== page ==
Most businesses aim to please & increase their client base as much as possible to get favourable numbers. They put the customers (prospective/existing) first and do whatever it takes to make them happy.
But there are a few who prefer to defer, this school of thought believes that being unethical and treating customers like garbage is actually better for business because this contributes to enhance their Google ranking & give them more business.
Here is the full story that happened recently ; Clarabelle Rodriguez typed the name of her favourite eyeglass brand into Google’s search bar. In moments, she found the perfect frames made by a French company called Lafont — on a Web site that stood at the top of the search results on Google’s version of the gold-medal podium, where the most relevant and popular sites are displayed.
Ms. Rodriguez placed an order for Lafont glasses along with a set of doctor-prescribed Ciba Vision contact lenses on that site, DecorMyEyes.com (I am not increasing his ranking by giving a linkback). The total cost was $361.97.
The very next day, a man named Tony Russo called to say (in an abrupt tone) that DecorMyEyes had run out of the Ciba Vision.
As any other loyal customer for the brand Ms. Rodriguez denied to accept any other brand and demanded refund. The company person got rude & he compelled her to choose another brand!
With the contacts issue unresolved, her eyeglasses arrived two days later which appeared counterfeits, moreover DecorMyEyes had charged her $487 — or an extra $125. When she called back the company
These were the company’s person words:
“Listen, bitch, I know your address. I’m one bridge over”.
Ms. Rodriguez decided to resolve the dispute & get justice. She contacted her bank (Citibank) and after submitting some paperwork, she won a provisional victory. She was supposed to be refunded in 60 days as the bank looked into the charge and discussed it with the owner of DecorMyEyes.
As that two-month deadline approached, Mr. Russo had dropped his claim for the contact lenses he’d never sent & began an increasingly nasty campaign to persuade her to contact Citibank and withdraw her dispute. Within few days Mr. Russo sent details of what appeared to be a lawsuit filed in Brooklyn. It included a hearing date and time, the address of the court, a docket number and a demand for $1,500.
Ms. Rodriguez still paid no heed to the company’s activities. A few hours later, Mr. Russo raised the stakes sharply by sending another e-mail, this one with a photograph of the front of the apartment building where she and her fiancé lived.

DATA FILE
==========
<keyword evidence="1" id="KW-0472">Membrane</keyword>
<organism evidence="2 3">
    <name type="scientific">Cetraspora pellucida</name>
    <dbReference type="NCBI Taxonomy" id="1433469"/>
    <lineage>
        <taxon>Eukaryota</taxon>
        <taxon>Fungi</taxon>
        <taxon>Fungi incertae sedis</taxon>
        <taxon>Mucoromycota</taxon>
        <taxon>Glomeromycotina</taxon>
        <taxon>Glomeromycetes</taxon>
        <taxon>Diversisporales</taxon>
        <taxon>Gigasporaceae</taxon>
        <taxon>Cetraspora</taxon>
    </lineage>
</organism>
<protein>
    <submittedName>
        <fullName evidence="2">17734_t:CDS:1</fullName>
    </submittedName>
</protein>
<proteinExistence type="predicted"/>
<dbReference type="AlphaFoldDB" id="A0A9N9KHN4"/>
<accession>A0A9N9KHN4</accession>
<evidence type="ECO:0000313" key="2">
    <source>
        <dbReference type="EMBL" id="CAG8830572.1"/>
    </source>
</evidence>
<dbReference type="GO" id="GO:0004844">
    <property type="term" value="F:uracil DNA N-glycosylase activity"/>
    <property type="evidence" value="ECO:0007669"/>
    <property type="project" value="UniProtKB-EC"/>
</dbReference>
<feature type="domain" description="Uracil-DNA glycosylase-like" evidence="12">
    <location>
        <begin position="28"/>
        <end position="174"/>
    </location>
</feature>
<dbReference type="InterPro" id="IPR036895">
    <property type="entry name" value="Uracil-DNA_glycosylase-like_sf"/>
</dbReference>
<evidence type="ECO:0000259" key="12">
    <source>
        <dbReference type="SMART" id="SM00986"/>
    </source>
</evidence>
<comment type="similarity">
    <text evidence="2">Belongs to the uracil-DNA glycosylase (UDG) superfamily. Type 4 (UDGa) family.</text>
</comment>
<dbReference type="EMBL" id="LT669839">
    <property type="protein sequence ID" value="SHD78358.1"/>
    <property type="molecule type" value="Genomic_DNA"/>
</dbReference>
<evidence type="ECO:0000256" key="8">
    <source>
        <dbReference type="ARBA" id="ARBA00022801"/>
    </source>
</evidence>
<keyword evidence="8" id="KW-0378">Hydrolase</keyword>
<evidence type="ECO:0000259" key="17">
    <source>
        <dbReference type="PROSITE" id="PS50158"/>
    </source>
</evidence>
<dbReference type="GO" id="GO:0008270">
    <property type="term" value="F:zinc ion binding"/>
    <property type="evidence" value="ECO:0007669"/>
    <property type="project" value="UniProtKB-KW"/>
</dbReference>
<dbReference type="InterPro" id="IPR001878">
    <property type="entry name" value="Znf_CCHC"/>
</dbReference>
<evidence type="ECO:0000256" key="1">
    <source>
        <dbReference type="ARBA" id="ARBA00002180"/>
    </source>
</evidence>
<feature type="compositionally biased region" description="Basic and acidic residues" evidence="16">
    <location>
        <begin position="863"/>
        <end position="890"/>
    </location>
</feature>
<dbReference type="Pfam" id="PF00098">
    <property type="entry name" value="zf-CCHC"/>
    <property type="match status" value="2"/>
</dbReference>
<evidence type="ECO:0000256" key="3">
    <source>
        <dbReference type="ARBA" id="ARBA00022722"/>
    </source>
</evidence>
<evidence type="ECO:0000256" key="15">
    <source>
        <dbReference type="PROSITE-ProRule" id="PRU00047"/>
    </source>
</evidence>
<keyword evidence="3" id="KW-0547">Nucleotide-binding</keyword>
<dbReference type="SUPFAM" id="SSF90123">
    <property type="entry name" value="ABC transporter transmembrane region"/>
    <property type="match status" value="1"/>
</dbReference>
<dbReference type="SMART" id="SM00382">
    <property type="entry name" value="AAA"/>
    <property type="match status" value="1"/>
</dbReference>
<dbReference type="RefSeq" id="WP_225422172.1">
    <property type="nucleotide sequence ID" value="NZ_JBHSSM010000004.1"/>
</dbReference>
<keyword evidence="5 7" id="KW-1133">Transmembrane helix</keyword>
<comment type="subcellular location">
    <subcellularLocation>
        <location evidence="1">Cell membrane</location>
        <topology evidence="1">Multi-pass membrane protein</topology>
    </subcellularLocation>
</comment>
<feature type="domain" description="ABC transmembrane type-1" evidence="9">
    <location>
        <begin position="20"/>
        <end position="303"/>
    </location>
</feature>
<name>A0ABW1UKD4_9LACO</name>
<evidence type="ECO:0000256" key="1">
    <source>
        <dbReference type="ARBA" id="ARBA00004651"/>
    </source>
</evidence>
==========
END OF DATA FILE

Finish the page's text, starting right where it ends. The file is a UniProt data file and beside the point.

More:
Then her cell phone started ringing. Ms. Rodriguez and her fiancé went to the police station at 1 a.m. to file a complaint. This was followed by another e-mail from Mr. Russo. “Close the dispute with the credit card company if you know what’s good for you, I AM WATCHING YOU!”
I wonder how a company can go to such an extent to harass the customer.
While most business owners would be horrified, the DecorMyEyes founder, Stanley Borker, is thrilled. He is reported to have mentioned that:
“Hello, My name is Stanley with DecorMyEyes.com," the founder writes to all the negative commenters on an open forum. I just wanted to let you guys know that the more replies you people post, the more business and the more hits and sales I get. My goal is NEGATIVE advertisement.
Negative actions should have negative consequences, but this founder made lots of money thanks to high Google rankings. Here is how it worked…
Every time a customer would write a scathing review, DecorMyEyes’ Google Ranking would increase due to link backs to the site given in the review. Eventually, the site was listed as one of the top hits for eye wear online, thereby increasing traffic and subsequently his business.
Well Borker is trying to create disruption by defying the age old & proven belief that customer is always right as he exclaims that “I hate that phrase — the customer is always right. Why is the merchant always wrong? Can the customer ever be wrong? Is that not possible?”
But it looks like his strategy is not here to stay for long. And he can’t right a wrong by constantly repeating it.
Surely the world’s most powerful search engine, Google, has some solution to this issue (after all it has to be in favor of genuine businesses). It immediately convened a team that looked carefully at the issue. That team developed an initial algorithmic solution, implemented it, and the solution is already live.
His strategy was slightly brilliant but short-lived (has to be after all its unethical).
Although effective, abusing customers isn’t a strategy that’s likely to catch on. Constantly fending off unhappy customers is gruelling and at the very least, it must weigh on your conscience.
Business environment is surely getting competitive each day but that does not imply that companies have to resort to unscrupulous ways to do business (though there only objective might be minting profits at any cost). There are end number of discussions about efficient service & delighting customer with the experience to build on reputation & word of mouth publicity but making customers victim like this is shocking.
Though I’m sure all of us sometime or other has played victim to the insensibility of some company people, so all trak.in readers are welcome to share their dreadful yet memorable experiences.